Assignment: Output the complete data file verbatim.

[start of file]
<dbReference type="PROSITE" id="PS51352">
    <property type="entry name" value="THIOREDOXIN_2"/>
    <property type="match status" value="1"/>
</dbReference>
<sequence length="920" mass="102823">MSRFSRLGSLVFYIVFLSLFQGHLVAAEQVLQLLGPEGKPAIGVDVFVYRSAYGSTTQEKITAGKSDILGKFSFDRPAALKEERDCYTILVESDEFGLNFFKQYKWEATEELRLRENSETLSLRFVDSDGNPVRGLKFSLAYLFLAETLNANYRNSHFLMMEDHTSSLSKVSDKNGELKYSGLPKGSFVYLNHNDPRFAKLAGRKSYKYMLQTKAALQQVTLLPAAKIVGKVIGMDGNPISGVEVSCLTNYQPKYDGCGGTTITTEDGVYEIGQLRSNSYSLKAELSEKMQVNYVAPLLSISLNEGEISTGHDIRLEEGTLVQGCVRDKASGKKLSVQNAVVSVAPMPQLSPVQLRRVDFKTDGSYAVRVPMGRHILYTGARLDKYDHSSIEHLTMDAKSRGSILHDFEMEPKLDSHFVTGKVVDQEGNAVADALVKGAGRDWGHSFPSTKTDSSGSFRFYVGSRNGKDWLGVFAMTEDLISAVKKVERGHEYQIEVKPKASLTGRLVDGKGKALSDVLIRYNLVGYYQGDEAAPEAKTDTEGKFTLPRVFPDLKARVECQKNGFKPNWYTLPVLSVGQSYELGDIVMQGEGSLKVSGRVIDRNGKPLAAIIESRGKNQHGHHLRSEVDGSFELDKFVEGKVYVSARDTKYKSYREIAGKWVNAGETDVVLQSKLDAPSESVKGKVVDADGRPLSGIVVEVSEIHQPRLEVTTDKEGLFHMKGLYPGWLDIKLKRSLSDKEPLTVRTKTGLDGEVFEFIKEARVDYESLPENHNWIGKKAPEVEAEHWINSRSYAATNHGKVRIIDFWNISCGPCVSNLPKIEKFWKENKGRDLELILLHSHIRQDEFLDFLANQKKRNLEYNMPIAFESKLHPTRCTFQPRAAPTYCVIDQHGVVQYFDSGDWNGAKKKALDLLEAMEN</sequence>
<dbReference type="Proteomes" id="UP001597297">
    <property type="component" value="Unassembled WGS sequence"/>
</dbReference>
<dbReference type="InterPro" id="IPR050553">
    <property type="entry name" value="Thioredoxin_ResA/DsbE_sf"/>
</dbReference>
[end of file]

<dbReference type="PROSITE" id="PS51352">
    <property type="entry name" value="THIOREDOXIN_2"/>
    <property type="match status" value="1"/>
</dbReference>
<sequence length="920" mass="102823">MSRFSRLGSLVFYIVFLSLFQGHLVAAEQVLQLLGPEGKPAIGVDVFVYRSAYGSTTQEKITAGKSDILGKFSFDRPAALKEERDCYTILVESDEFGLNFFKQYKWEATEELRLRENSETLSLRFVDSDGNPVRGLKFSLAYLFLAETLNANYRNSHFLMMEDHTSSLSKVSDKNGELKYSGLPKGSFVYLNHNDPRFAKLAGRKSYKYMLQTKAALQQVTLLPAAKIVGKVIGMDGNPISGVEVSCLTNYQPKYDGCGGTTITTEDGVYEIGQLRSNSYSLKAELSEKMQVNYVAPLLSISLNEGEISTGHDIRLEEGTLVQGCVRDKASGKKLSVQNAVVSVAPMPQLSPVQLRRVDFKTDGSYAVRVPMGRHILYTGARLDKYDHSSIEHLTMDAKSRGSILHDFEMEPKLDSHFVTGKVVDQEGNAVADALVKGAGRDWGHSFPSTKTDSSGSFRFYVGSRNGKDWLGVFAMTEDLISAVKKVERGHEYQIEVKPKASLTGRLVDGKGKALSDVLIRYNLVGYYQGDEAAPEAKTDTEGKFTLPRVFPDLKARVECQKNGFKPNWYTLPVLSVGQSYELGDIVMQGEGSLKVSGRVIDRNGKPLAAIIESRGKNQHGHHLRSEVDGSFELDKFVEGKVYVSARDTKYKSYREIAGKWVNAGETDVVLQSKLDAPSESVKGKVVDADGRPLSGIVVEVSEIHQPRLEVTTDKEGLFHMKGLYPGWLDIKLKRSLSDKEPLTVRTKTGLDGEVFEFIKEARVDYESLPENHNWIGKKAPEVEAEHWINSRSYAATNHGKVRIIDFWNISCGPCVSNLPKIEKFWKENKGRDLELILLHSHIRQDEFLDFLANQKKRNLEYNMPIAFESKLHPTRCTFQPRAAPTYCVIDQHGVVQYFDSGDWNGAKKKALDLLEAMEN</sequence>
<dbReference type="Proteomes" id="UP001597297">
    <property type="component" value="Unassembled WGS sequence"/>
</dbReference>
<dbReference type="InterPro" id="IPR050553">
    <property type="entry name" value="Thioredoxin_ResA/DsbE_sf"/>
</dbReference>